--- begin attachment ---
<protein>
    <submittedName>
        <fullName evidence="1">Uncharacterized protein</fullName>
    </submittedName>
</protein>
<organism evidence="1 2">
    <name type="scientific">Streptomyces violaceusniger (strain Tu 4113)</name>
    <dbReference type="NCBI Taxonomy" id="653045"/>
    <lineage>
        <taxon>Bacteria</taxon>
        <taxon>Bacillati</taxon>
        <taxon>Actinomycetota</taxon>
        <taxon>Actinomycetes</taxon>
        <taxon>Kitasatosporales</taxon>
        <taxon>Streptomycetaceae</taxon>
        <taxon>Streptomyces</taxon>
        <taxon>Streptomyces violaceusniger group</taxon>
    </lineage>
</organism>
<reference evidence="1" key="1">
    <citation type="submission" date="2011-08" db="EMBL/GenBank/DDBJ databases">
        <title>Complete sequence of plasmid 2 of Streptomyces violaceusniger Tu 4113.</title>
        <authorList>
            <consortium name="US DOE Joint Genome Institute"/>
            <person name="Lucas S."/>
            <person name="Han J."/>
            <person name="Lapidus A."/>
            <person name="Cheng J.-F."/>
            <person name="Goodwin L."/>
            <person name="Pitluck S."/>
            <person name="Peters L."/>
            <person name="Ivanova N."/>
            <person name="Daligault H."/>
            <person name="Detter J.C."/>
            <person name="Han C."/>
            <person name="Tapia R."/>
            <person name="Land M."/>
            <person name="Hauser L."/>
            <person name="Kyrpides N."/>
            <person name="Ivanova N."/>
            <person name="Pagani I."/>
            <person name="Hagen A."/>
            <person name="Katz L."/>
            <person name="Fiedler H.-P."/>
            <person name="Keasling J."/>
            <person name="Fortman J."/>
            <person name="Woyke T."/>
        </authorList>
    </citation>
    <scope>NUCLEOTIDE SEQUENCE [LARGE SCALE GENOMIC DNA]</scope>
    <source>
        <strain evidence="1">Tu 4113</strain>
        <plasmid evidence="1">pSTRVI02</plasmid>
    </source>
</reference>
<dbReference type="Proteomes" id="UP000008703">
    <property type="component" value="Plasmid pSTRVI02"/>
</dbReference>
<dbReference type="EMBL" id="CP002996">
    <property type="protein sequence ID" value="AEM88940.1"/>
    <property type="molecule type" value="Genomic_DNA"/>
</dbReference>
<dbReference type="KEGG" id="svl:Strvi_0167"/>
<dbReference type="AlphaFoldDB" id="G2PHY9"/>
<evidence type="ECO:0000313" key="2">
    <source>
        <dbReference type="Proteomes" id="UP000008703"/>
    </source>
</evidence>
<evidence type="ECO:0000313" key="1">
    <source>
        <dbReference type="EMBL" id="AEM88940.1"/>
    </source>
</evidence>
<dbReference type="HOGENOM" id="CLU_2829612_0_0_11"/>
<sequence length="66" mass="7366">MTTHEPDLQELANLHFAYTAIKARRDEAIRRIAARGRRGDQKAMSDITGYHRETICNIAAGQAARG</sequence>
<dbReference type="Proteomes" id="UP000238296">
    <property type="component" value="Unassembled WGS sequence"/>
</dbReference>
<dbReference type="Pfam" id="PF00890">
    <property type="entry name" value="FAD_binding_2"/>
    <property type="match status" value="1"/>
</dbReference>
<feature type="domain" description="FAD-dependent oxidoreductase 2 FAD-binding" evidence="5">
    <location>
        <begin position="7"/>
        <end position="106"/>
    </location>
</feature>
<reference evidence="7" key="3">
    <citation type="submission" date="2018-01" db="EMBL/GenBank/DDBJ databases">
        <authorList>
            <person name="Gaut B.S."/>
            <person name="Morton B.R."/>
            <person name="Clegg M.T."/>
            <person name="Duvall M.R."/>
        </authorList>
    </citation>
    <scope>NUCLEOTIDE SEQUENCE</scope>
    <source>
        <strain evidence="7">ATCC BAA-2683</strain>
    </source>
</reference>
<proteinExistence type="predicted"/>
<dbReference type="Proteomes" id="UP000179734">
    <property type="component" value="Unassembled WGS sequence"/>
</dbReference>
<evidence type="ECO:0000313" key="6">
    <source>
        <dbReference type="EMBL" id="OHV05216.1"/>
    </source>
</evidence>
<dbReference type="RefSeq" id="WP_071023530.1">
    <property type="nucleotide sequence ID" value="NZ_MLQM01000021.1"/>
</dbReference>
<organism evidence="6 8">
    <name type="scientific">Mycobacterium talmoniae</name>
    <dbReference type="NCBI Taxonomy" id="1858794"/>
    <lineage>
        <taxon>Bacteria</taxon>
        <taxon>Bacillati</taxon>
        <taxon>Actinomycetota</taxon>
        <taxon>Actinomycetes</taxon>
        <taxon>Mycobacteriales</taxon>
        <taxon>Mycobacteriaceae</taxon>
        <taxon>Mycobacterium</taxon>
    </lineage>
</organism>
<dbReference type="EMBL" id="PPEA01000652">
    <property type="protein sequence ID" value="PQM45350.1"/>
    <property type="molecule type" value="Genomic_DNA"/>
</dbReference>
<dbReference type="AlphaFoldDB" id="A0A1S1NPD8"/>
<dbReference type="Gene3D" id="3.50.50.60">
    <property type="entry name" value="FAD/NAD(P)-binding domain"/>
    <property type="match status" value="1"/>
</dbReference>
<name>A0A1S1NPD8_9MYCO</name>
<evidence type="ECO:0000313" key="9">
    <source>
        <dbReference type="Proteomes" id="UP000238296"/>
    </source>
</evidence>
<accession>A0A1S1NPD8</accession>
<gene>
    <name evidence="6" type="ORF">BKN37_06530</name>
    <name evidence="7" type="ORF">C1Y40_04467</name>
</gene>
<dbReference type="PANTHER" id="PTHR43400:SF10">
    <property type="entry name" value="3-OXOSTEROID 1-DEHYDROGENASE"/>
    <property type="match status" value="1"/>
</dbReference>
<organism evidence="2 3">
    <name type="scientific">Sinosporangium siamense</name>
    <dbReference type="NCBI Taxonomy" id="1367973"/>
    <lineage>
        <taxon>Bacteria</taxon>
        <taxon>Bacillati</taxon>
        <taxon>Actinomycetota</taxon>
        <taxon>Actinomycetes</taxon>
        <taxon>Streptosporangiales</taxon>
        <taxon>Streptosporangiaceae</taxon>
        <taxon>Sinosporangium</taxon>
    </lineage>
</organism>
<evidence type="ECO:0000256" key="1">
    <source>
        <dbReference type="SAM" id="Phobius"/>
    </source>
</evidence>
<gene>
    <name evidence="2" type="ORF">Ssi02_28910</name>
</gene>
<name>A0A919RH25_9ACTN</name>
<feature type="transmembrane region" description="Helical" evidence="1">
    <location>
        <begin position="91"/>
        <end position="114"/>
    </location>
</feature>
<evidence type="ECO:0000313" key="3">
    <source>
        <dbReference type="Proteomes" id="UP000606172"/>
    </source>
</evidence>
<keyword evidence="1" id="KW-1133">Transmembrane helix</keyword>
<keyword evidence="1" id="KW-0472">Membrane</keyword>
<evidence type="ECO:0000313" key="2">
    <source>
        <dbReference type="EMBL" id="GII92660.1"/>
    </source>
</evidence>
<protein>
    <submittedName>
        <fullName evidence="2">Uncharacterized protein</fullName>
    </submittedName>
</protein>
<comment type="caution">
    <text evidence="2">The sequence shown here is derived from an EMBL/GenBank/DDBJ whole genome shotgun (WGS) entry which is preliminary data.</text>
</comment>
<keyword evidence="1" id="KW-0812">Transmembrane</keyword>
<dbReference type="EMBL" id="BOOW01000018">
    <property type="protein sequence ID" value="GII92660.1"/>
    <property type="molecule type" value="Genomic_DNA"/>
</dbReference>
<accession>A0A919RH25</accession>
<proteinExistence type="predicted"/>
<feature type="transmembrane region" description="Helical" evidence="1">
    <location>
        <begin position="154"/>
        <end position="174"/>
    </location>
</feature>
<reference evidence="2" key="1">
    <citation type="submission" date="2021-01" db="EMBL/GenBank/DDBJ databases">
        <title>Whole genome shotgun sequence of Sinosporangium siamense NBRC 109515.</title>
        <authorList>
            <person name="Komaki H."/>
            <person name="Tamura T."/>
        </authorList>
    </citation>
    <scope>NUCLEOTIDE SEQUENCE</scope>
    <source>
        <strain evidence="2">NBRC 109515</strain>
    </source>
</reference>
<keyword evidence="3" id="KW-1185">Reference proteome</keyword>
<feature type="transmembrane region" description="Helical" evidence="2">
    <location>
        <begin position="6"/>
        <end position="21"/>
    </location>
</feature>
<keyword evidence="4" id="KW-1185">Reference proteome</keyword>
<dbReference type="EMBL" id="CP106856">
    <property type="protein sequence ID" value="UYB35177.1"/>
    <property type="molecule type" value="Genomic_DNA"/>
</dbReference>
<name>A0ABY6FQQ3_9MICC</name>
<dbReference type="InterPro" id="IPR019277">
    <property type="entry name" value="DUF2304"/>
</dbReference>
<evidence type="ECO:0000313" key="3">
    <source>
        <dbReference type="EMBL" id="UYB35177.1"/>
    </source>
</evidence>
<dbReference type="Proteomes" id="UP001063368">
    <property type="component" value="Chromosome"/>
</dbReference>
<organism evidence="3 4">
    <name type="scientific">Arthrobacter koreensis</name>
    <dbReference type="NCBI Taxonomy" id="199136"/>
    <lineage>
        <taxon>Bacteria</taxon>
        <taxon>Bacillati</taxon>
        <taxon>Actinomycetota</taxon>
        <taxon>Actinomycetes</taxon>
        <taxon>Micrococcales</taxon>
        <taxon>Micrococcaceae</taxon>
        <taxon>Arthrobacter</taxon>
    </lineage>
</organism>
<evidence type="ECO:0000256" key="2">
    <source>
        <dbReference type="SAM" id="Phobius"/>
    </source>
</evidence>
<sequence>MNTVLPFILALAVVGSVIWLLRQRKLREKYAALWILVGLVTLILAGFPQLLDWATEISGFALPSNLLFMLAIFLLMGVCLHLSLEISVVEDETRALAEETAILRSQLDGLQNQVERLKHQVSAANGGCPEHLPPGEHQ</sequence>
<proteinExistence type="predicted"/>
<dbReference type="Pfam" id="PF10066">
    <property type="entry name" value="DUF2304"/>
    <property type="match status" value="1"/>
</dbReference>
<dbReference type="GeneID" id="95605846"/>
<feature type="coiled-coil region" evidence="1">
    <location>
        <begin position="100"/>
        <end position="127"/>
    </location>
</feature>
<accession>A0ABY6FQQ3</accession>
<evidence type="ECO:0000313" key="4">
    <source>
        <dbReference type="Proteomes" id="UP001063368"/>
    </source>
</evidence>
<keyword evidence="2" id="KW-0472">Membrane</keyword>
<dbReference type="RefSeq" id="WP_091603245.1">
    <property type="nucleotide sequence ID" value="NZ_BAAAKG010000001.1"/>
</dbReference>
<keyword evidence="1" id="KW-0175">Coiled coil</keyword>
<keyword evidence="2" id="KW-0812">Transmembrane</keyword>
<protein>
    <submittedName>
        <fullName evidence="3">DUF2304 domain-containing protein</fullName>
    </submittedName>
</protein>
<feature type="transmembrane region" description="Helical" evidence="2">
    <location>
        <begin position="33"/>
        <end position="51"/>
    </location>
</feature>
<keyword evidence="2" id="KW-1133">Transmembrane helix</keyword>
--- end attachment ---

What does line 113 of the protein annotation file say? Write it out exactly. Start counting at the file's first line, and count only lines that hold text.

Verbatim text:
<dbReference type="RefSeq" id="WP_071023530.1">